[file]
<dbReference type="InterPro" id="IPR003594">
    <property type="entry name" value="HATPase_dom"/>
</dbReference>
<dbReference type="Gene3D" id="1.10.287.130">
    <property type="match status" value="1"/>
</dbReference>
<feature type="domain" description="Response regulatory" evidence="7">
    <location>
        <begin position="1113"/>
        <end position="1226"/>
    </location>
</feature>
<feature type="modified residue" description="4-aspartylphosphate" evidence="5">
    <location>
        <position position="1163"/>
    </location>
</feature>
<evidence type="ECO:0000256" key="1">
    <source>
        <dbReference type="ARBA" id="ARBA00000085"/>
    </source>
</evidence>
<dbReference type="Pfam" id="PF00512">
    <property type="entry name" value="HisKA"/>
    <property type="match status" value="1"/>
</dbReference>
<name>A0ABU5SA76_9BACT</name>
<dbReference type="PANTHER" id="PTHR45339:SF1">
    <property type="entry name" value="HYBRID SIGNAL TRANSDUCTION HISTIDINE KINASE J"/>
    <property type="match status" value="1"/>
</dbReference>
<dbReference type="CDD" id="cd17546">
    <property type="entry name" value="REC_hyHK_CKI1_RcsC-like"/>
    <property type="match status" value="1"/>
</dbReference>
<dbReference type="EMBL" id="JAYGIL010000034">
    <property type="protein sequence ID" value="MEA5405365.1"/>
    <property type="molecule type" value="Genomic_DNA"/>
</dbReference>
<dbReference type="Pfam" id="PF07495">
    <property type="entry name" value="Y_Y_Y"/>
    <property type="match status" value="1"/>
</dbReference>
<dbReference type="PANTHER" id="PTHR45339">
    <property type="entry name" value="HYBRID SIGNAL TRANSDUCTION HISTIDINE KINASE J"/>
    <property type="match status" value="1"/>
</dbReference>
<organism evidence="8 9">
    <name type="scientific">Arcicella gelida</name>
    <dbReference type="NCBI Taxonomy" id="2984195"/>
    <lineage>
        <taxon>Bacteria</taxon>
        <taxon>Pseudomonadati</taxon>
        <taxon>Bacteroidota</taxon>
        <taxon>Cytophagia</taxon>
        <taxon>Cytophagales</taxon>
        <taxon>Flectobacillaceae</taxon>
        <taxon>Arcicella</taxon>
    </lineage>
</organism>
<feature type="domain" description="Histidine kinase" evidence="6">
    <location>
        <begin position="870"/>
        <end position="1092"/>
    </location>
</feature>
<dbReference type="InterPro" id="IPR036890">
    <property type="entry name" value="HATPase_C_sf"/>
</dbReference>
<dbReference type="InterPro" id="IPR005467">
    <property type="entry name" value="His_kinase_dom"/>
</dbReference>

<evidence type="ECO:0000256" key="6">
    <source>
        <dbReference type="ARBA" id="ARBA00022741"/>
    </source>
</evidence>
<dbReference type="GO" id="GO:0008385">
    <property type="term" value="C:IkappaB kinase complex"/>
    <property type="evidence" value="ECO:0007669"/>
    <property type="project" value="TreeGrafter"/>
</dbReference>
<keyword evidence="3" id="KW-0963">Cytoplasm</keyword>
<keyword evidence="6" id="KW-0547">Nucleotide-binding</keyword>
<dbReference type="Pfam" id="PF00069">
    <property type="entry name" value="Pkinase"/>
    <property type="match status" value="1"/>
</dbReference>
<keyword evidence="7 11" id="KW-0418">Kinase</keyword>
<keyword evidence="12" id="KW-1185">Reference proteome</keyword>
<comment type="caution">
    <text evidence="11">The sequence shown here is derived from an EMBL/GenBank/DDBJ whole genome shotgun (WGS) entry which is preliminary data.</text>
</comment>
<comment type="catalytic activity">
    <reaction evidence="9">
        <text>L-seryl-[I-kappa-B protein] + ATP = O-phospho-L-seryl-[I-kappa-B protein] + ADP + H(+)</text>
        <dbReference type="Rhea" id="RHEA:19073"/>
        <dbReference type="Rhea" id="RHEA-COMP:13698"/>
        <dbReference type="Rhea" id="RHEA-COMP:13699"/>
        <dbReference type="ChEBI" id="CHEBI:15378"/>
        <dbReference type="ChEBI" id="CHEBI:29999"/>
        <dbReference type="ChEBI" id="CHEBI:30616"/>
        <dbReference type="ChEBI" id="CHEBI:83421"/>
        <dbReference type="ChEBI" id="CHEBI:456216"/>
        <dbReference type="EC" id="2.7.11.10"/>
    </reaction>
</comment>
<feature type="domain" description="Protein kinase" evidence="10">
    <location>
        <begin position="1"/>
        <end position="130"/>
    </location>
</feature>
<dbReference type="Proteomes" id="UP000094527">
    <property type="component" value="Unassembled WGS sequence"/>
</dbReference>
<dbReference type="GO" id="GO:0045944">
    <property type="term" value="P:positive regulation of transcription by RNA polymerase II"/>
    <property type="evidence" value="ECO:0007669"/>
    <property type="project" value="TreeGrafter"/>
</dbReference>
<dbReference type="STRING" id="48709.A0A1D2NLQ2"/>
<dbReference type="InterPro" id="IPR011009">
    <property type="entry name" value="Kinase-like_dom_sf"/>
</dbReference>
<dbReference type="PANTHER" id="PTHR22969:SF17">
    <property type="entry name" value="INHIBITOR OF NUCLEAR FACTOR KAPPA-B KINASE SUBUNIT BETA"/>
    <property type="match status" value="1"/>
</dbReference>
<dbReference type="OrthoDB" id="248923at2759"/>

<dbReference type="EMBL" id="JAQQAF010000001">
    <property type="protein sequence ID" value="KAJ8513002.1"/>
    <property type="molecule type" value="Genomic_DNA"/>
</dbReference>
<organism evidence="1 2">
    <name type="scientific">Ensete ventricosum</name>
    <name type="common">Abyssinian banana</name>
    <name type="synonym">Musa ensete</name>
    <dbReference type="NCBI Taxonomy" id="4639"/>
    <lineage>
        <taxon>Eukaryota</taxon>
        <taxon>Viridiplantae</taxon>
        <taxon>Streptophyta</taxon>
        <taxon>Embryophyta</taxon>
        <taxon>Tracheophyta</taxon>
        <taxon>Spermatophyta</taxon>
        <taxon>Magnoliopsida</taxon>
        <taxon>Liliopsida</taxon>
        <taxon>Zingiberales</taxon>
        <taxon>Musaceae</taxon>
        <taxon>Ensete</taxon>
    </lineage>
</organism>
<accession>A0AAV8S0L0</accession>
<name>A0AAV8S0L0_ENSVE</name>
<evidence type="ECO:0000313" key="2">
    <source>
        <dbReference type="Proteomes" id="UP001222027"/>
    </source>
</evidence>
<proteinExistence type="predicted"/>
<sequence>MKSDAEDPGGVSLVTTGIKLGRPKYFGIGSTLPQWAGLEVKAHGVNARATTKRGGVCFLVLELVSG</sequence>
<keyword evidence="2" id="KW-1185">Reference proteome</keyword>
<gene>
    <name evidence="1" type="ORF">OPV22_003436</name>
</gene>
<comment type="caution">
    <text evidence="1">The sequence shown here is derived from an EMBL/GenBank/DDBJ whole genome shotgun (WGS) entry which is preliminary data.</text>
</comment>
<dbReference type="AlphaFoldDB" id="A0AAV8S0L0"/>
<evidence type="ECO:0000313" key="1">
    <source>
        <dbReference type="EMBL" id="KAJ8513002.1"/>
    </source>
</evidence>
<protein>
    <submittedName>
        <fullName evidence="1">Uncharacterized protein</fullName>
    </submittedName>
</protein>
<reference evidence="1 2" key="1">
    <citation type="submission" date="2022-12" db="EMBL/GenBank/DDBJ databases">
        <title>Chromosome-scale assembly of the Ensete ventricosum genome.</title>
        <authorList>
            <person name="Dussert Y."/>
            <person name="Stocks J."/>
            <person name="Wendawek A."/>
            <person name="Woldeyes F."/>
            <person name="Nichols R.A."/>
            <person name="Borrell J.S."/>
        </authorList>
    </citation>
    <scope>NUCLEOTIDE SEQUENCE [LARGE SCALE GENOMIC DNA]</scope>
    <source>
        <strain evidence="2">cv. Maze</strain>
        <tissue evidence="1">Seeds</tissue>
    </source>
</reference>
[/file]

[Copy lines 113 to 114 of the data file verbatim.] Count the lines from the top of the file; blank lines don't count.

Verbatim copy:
</feature>
<dbReference type="Proteomes" id="UP000094527">